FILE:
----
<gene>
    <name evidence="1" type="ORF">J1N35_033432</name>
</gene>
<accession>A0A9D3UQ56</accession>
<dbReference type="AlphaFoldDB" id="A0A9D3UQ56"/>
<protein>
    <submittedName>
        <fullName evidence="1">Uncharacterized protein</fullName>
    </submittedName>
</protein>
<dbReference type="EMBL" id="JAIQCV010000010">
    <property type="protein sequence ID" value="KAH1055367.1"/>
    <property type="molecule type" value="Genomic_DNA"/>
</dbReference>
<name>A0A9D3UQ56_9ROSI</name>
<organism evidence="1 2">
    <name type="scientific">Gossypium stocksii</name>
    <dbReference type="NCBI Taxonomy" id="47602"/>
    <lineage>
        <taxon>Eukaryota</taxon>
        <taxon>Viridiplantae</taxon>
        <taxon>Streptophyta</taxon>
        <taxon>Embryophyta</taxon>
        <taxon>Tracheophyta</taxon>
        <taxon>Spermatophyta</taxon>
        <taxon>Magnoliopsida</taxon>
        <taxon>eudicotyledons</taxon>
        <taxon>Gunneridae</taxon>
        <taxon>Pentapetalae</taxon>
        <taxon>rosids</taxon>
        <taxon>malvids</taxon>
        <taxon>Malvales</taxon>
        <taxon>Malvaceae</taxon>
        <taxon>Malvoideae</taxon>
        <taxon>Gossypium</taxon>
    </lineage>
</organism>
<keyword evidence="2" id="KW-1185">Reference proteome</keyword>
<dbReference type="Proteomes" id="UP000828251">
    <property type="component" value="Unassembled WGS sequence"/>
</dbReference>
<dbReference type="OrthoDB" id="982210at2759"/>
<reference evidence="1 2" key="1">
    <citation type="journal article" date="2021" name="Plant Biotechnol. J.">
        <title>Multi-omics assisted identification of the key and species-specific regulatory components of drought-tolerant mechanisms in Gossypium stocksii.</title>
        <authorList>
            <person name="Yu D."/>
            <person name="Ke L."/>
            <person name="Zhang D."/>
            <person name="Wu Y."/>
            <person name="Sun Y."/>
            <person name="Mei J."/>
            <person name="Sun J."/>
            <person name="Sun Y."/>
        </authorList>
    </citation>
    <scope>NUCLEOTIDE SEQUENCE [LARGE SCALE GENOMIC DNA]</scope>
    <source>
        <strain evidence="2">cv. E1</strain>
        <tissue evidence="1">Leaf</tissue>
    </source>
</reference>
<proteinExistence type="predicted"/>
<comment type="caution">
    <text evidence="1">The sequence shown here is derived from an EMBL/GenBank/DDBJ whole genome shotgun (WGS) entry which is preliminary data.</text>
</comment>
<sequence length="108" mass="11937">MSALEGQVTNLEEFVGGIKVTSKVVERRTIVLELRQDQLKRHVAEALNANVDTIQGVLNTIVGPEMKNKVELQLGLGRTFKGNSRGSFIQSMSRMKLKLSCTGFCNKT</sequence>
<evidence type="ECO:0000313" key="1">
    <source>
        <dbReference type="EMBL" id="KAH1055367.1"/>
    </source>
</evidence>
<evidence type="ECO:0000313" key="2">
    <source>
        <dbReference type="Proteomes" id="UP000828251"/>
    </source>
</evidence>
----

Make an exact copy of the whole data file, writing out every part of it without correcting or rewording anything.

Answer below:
<gene>
    <name evidence="1" type="ORF">J1N35_033432</name>
</gene>
<accession>A0A9D3UQ56</accession>
<dbReference type="AlphaFoldDB" id="A0A9D3UQ56"/>
<protein>
    <submittedName>
        <fullName evidence="1">Uncharacterized protein</fullName>
    </submittedName>
</protein>
<dbReference type="EMBL" id="JAIQCV010000010">
    <property type="protein sequence ID" value="KAH1055367.1"/>
    <property type="molecule type" value="Genomic_DNA"/>
</dbReference>
<name>A0A9D3UQ56_9ROSI</name>
<organism evidence="1 2">
    <name type="scientific">Gossypium stocksii</name>
    <dbReference type="NCBI Taxonomy" id="47602"/>
    <lineage>
        <taxon>Eukaryota</taxon>
        <taxon>Viridiplantae</taxon>
        <taxon>Streptophyta</taxon>
        <taxon>Embryophyta</taxon>
        <taxon>Tracheophyta</taxon>
        <taxon>Spermatophyta</taxon>
        <taxon>Magnoliopsida</taxon>
        <taxon>eudicotyledons</taxon>
        <taxon>Gunneridae</taxon>
        <taxon>Pentapetalae</taxon>
        <taxon>rosids</taxon>
        <taxon>malvids</taxon>
        <taxon>Malvales</taxon>
        <taxon>Malvaceae</taxon>
        <taxon>Malvoideae</taxon>
        <taxon>Gossypium</taxon>
    </lineage>
</organism>
<keyword evidence="2" id="KW-1185">Reference proteome</keyword>
<dbReference type="Proteomes" id="UP000828251">
    <property type="component" value="Unassembled WGS sequence"/>
</dbReference>
<dbReference type="OrthoDB" id="982210at2759"/>
<reference evidence="1 2" key="1">
    <citation type="journal article" date="2021" name="Plant Biotechnol. J.">
        <title>Multi-omics assisted identification of the key and species-specific regulatory components of drought-tolerant mechanisms in Gossypium stocksii.</title>
        <authorList>
            <person name="Yu D."/>
            <person name="Ke L."/>
            <person name="Zhang D."/>
            <person name="Wu Y."/>
            <person name="Sun Y."/>
            <person name="Mei J."/>
            <person name="Sun J."/>
            <person name="Sun Y."/>
        </authorList>
    </citation>
    <scope>NUCLEOTIDE SEQUENCE [LARGE SCALE GENOMIC DNA]</scope>
    <source>
        <strain evidence="2">cv. E1</strain>
        <tissue evidence="1">Leaf</tissue>
    </source>
</reference>
<proteinExistence type="predicted"/>
<comment type="caution">
    <text evidence="1">The sequence shown here is derived from an EMBL/GenBank/DDBJ whole genome shotgun (WGS) entry which is preliminary data.</text>
</comment>
<sequence length="108" mass="11937">MSALEGQVTNLEEFVGGIKVTSKVVERRTIVLELRQDQLKRHVAEALNANVDTIQGVLNTIVGPEMKNKVELQLGLGRTFKGNSRGSFIQSMSRMKLKLSCTGFCNKT</sequence>
<evidence type="ECO:0000313" key="1">
    <source>
        <dbReference type="EMBL" id="KAH1055367.1"/>
    </source>
</evidence>
<evidence type="ECO:0000313" key="2">
    <source>
        <dbReference type="Proteomes" id="UP000828251"/>
    </source>
</evidence>